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January 2010
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10 ways to find joy (co-blogged with my other other half)

Linda and I are at it again. We are coblogging 10 ways to find joy. I think Linda’s blog might be titled differently (go check!). This list possibly started off as 10 ways to live joyously. I love though how we start from the same point and then end up all over the map. I’m terribly and awfully and hugely in love with Linda and our relationship right now. Sorry if I gush. (Also, I’m really wordy. I don’t know if I’m rebelling against Linda’s desire to keep the ways of joy short, but probably you should just skim.)

  1. Have a reason to get up in the morning
  2. I think this has more to do with just actually knowing how to live at all than living with joy. It’s one of the best things I’ve ever gotten from my natal family though. They all live life with such drive. They tend to take turns working for each other’s purposes, even when the goals are ridiculously overwhelming. My wedding and our traditional New Year’s Eve party are terrific examples of my family pulling together to do overwhelming tasks. I also watched a TED talk about living a longer life and this small group of people in Okinawa have a word, ikigai, that partially sparked the first thing on our list. I’m also going to think harder about what my ikigai is. It is very very easy when I’m with my natal family because “the family” is always the ikigai. But my personal one? I’m not sure. I have a lot of ideas. I might have to come back to this one.

  3. Be curious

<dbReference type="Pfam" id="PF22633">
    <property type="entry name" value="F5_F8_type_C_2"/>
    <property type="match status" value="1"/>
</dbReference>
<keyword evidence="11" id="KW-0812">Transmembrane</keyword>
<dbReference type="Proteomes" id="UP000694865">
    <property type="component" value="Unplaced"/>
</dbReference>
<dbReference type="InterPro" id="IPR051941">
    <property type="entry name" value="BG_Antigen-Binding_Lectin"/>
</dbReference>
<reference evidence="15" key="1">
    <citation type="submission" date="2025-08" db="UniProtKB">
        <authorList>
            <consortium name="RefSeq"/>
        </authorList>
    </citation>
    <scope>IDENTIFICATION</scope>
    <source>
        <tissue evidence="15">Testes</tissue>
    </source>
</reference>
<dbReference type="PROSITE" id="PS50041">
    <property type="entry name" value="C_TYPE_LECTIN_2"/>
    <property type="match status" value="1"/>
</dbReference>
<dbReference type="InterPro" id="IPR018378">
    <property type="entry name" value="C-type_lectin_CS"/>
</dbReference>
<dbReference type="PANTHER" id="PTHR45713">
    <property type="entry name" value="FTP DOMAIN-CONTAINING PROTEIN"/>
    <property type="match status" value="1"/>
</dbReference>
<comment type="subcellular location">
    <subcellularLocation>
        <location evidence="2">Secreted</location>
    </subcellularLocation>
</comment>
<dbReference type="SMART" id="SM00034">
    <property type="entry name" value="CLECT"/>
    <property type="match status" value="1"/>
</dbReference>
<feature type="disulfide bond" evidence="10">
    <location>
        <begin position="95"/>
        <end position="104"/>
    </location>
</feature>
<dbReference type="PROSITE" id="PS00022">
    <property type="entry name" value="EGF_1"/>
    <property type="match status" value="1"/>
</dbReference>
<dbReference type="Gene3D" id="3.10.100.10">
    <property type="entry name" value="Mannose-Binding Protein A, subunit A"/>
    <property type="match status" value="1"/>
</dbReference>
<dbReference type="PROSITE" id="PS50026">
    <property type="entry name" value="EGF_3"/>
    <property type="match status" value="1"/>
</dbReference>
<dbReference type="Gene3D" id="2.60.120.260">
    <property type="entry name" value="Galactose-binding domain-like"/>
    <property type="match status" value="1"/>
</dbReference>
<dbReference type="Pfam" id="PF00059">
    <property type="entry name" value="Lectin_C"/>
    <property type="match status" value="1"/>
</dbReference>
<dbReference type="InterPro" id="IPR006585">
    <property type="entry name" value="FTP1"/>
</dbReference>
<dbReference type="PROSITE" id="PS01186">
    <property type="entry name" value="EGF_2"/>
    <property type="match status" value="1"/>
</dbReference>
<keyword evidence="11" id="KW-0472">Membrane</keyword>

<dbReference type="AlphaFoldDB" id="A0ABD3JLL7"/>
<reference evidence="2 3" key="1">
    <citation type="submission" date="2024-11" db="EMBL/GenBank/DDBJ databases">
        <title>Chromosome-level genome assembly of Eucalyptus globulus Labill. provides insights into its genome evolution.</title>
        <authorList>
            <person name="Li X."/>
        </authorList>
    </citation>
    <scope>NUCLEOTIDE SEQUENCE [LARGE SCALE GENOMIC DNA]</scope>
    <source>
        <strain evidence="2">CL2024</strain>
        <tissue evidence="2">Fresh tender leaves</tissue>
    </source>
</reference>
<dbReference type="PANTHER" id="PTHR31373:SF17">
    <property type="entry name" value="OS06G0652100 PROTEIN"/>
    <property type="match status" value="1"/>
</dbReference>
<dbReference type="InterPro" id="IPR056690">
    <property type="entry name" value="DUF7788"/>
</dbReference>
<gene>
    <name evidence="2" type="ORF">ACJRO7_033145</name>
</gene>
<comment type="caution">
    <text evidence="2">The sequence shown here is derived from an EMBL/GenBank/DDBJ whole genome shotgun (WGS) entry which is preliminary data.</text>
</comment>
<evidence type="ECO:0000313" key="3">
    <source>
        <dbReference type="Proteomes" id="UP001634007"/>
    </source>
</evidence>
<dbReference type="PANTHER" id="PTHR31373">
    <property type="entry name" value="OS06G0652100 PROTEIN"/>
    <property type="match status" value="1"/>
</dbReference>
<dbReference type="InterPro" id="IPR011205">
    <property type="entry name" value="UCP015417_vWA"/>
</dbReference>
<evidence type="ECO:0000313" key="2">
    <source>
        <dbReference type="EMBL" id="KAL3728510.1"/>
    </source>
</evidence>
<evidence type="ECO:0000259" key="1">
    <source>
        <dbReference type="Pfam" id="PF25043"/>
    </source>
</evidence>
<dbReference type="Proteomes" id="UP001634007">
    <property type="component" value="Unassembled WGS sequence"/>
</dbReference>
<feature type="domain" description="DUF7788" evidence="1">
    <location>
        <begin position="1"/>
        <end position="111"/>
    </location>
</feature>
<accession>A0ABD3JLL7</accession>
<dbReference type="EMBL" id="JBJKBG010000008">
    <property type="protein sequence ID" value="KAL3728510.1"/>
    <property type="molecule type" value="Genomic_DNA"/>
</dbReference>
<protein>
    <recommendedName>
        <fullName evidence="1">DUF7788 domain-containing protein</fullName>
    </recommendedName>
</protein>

4. I have a perfect picture in my mind for this. The picture is my mom, balancing on slippery rocks trying to see crabs in some tidal pools. I learned to be curious from my mother. She has always wondered things and examined things and looked at things and asked questions. I’ve rarely agreed with her on the answers, but that doesn’t mean that I don’t admire her zest and thirst for life. Which leads to the next way to find joy.

  5. Be hungry
  6. Linda loves #3. I can tell you this because I’ve never met anyone with as much hunger for life as she has. Bodily hunger that causes her to stretch her senses with clothes, food, sex, scents, and activities (shooting a gun, jumping from an airplane, walking on hills and cliffs around her hometown, etc). Mental hunger that causes her to question her life and habits, to read books that answer questions and pose new ones, and to talk to even the strangest people she’s ever met. Hunger for me is as different from curiosity as Linda is different from me. In my mind, I am curious and Linda is hungry. I strive to be more like her as often as I can. I also think we appreciate this difference in each other.

  7. Have friends
  8. Considering that an overwhelming amount of joy in my life comes from my friends, both blood family and those that I’ve collected over the years, I wouldn’t even know where to begin explaining this statement except to say that friends are lifelong adventures.

  9. Bygones